Mai Al-Nakib Looks at Men in the Sun

Mai Al-Nakib
photo: Omar Nakib

One of the persistent themes in Mai Al-Nakib’s short story collection, The Hidden Light of Objects, is the way that we use stories to shape our own lives and identities, a common thread across decades and borders. Though her stories are not fantasies, there’s a slight trace of the surreal to them, especially early on, as if naturalism were given the tiniest of nudges. In this guest essay, Al-Nakib tells us about another Middle Eastern writer whose visionary prose has helped shape her own.

Ghassan Kanafani was an artist before he was a writer. This shows in his writing, which privileges vision above all the other senses.

I came to Kanafani late. I was a graduate student when I first read Men in the Sun. The sparseness of his language struck me, but I didn’t really notice the visual aspect of his style. Perhaps it’s because I was busy reading for content, overwhelmed by the political weight of his words. I remember the heat of a strange guilt rising up my neck as I learned that the three Palestinian men, who would die together in an overheated water tank, were desperate to be smuggled across the desert into Kuwait. Kuwait—that’s where I’m from. It turned my mouth sour to read those famous last lines of the story, “Why didn’t you knock on the sides of the tank? Why didn’t you bang the sides of the tank? Why? Why? Why?” The first time I read Men in the Sun—a short novella or, as I prefer to think of it, a long short story—I was busy feeling the anguish Kanafani no doubt wanted his readers to feel, anguish over a lost cause, over wasted, wretched lives, over betrayal and corruption and injustice. In the depths of that anguish, however, I overlooked what I now see as Kanafani’s characteristic visual aesthetic.

Let me give you an example. In a scene in the second chapter, one of the three men who will die in the sun, Assad, is negotiating with a smuggler who folds yellow papers as he “look[s] up at him from under his heavy eyelids.” Those yellow papers seem innocuous and we pass over them quickly, reading on to learn whether Assad will fall into the trap of this lizard-eyed man. But the narrative slips from the present scene into Assad’s recent experience with another cheating smuggler, who had tricked him into trekking across the desert into Baghdad on foot, when he had initially promised to take him there by lorry. The yellow papers transform into “yellow slopes” of desert:

“He crossed hard patches of brown rocks like splinters, climbed low hills with flattened tops of soft yellow earth like flour. […] The horizon was a collection of straight, orange lines, but he had taken a firm decision to go forward, doggedly. Even when the earth turned into shining sheets of yellow paper he did not slow down.”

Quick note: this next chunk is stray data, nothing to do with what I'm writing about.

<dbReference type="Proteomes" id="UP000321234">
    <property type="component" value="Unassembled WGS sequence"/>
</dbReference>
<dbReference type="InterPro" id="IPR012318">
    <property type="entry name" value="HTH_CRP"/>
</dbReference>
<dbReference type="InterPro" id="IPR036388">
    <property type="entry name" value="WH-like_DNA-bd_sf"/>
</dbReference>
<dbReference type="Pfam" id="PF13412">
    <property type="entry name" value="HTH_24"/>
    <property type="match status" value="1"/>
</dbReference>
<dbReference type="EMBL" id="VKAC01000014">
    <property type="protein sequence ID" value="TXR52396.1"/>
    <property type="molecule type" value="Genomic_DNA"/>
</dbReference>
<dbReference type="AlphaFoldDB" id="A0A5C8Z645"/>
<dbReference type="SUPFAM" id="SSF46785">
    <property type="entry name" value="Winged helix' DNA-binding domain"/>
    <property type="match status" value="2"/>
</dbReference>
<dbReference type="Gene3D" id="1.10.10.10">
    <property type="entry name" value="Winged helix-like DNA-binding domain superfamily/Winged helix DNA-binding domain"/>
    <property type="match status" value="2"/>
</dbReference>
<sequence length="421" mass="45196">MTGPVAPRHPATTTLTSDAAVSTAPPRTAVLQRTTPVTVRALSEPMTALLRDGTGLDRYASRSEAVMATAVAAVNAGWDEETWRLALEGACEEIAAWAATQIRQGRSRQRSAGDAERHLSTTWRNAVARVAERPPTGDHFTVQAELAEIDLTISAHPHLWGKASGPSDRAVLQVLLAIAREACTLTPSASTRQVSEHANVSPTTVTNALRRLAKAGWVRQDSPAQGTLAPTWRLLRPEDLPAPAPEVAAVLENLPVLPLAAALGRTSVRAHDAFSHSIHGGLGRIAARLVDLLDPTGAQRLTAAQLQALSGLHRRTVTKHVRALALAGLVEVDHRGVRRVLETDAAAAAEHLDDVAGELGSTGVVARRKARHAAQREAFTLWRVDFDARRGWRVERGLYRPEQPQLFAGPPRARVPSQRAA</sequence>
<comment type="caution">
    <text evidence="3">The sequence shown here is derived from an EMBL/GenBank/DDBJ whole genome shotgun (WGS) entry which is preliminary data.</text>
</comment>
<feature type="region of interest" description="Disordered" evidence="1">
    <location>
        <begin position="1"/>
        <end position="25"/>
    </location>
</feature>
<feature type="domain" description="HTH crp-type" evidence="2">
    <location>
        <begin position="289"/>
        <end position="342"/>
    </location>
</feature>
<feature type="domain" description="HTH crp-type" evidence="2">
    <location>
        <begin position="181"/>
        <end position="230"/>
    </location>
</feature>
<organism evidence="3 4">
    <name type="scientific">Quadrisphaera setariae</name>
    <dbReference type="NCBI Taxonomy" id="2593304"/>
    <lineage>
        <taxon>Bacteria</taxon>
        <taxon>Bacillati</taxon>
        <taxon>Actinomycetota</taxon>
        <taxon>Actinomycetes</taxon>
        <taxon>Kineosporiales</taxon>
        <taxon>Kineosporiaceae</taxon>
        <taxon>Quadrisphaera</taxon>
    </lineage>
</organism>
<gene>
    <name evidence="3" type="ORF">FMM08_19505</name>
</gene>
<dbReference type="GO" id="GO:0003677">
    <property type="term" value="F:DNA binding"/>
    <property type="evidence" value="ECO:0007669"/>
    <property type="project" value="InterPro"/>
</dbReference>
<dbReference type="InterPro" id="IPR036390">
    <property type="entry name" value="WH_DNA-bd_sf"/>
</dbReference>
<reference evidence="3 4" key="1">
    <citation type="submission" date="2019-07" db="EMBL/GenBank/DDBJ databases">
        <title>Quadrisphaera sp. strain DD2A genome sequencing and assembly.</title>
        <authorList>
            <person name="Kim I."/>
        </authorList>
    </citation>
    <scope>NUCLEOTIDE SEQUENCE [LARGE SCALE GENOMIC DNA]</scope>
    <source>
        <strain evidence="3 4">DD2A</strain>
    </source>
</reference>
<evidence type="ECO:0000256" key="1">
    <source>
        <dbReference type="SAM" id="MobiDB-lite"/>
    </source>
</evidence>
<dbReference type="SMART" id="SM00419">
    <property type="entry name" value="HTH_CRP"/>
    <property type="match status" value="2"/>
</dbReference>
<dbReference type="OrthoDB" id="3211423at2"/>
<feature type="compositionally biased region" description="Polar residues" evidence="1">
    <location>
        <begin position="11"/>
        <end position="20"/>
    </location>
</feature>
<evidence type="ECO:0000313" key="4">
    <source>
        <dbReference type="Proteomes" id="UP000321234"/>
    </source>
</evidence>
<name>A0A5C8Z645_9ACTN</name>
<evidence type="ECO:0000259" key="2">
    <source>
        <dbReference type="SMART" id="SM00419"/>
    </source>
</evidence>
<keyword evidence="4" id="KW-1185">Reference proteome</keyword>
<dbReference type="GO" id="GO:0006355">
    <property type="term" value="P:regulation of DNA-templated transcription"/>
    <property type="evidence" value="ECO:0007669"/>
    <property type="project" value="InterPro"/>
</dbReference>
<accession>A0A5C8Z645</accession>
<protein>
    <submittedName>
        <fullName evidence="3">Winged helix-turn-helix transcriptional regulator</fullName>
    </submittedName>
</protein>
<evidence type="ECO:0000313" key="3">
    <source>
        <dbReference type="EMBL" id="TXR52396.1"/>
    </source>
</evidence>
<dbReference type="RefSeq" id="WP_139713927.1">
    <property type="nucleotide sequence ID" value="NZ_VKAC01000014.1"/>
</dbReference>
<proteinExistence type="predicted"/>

But the yellow does not stop with this recollection of the recent past. Assad is thrust forward into the present when “[s]uddenly the yellow sheets began to fly about, and he stooped to gather them up.” A fan has scattered the heavy-lidded smuggler’s yellow papers, slices of the desert Assad must inevitably stoop to navigate, despite the dangers of which he is well aware.

Kanafani uses color here to slip present into past and back again. He uses it to scramble our sense of time. Elsewhere in Men in the Sun, he uses similar visual cues to bleed characters together, so that names—Assad, Abu Qais, Marwan—are no longer sufficient markers of identity. In their struggle to escape occupation, to carve out better lives for themselves and their families, to get to the promised land of Kuwait, and, finally, even in death—they are one. In addition to the yellow desert, the image of an indifferent, black road recurs throughout the story, as does that of the sun, “a broad dome of white flame over the desert.” These striking, recurring pictures shape the story, help produce its layered, overlapping structure. Through that intricately woven form, the anguish of the content is intensified. I don’t think I could see this when I first read Kanafani, all those years ago.

I came to Kanafani’s short stories rather late, as I’ve said. I came to his visual verbal aesthetic even later. Kanafani the artist writer has taught me how effective it can be to tangle up the senses, to confound our expectations about language. The best ekphrastic writing does this, reminds us that writing was image first. In my own writing, the visual resonance of language is central. When I read Kanafani now, I understand why.

9 February 2015 | selling shorts |